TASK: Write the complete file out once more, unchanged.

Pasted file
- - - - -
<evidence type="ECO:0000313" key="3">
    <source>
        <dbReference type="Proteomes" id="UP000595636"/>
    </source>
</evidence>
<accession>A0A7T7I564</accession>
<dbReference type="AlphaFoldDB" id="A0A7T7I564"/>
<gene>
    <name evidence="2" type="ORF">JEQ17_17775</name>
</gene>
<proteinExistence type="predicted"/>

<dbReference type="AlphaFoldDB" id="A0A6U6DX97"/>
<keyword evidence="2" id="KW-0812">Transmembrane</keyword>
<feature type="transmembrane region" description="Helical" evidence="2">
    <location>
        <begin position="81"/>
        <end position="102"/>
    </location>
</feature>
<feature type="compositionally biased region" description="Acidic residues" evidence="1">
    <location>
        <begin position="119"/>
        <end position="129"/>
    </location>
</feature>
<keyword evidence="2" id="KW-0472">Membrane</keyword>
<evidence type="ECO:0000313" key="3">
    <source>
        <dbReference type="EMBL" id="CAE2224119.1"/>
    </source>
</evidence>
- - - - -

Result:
<evidence type="ECO:0000313" key="3">
    <source>
        <dbReference type="Proteomes" id="UP000595636"/>
    </source>
</evidence>
<accession>A0A7T7I564</accession>
<dbReference type="AlphaFoldDB" id="A0A7T7I564"/>
<gene>
    <name evidence="2" type="ORF">JEQ17_17775</name>
</gene>
<proteinExistence type="predicted"/>

<dbReference type="AlphaFoldDB" id="A0A6U6DX97"/>
<keyword evidence="2" id="KW-0812">Transmembrane</keyword>
<feature type="transmembrane region" description="Helical" evidence="2">
    <location>
        <begin position="81"/>
        <end position="102"/>
    </location>
</feature>
<feature type="compositionally biased region" description="Acidic residues" evidence="1">
    <location>
        <begin position="119"/>
        <end position="129"/>
    </location>
</feature>
<keyword evidence="2" id="KW-0472">Membrane</keyword>
<evidence type="ECO:0000313" key="3">
    <source>
        <dbReference type="EMBL" id="CAE2224119.1"/>
    </source>
</evidence>